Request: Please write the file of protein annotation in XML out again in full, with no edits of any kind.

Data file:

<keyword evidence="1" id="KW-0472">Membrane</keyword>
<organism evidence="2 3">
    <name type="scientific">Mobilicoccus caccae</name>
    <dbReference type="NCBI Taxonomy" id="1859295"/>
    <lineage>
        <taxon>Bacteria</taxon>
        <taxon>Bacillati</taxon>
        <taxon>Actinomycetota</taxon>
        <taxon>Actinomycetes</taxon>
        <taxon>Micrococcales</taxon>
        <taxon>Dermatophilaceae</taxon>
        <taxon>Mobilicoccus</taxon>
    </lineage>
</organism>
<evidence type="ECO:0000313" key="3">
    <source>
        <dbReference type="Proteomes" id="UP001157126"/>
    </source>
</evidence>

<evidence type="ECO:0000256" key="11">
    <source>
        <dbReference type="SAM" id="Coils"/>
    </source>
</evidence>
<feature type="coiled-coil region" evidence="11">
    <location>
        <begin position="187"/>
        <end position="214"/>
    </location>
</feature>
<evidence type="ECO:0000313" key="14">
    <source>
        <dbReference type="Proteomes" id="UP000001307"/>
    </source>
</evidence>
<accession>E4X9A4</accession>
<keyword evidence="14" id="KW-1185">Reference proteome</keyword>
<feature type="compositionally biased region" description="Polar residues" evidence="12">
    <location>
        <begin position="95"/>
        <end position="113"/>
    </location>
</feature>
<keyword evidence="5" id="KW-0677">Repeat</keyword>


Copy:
<keyword evidence="1" id="KW-0472">Membrane</keyword>
<organism evidence="2 3">
    <name type="scientific">Mobilicoccus caccae</name>
    <dbReference type="NCBI Taxonomy" id="1859295"/>
    <lineage>
        <taxon>Bacteria</taxon>
        <taxon>Bacillati</taxon>
        <taxon>Actinomycetota</taxon>
        <taxon>Actinomycetes</taxon>
        <taxon>Micrococcales</taxon>
        <taxon>Dermatophilaceae</taxon>
        <taxon>Mobilicoccus</taxon>
    </lineage>
</organism>
<evidence type="ECO:0000313" key="3">
    <source>
        <dbReference type="Proteomes" id="UP001157126"/>
    </source>
</evidence>

<evidence type="ECO:0000256" key="11">
    <source>
        <dbReference type="SAM" id="Coils"/>
    </source>
</evidence>
<feature type="coiled-coil region" evidence="11">
    <location>
        <begin position="187"/>
        <end position="214"/>
    </location>
</feature>
<evidence type="ECO:0000313" key="14">
    <source>
        <dbReference type="Proteomes" id="UP000001307"/>
    </source>
</evidence>
<accession>E4X9A4</accession>
<keyword evidence="14" id="KW-1185">Reference proteome</keyword>
<feature type="compositionally biased region" description="Polar residues" evidence="12">
    <location>
        <begin position="95"/>
        <end position="113"/>
    </location>
</feature>
<keyword evidence="5" id="KW-0677">Repeat</keyword>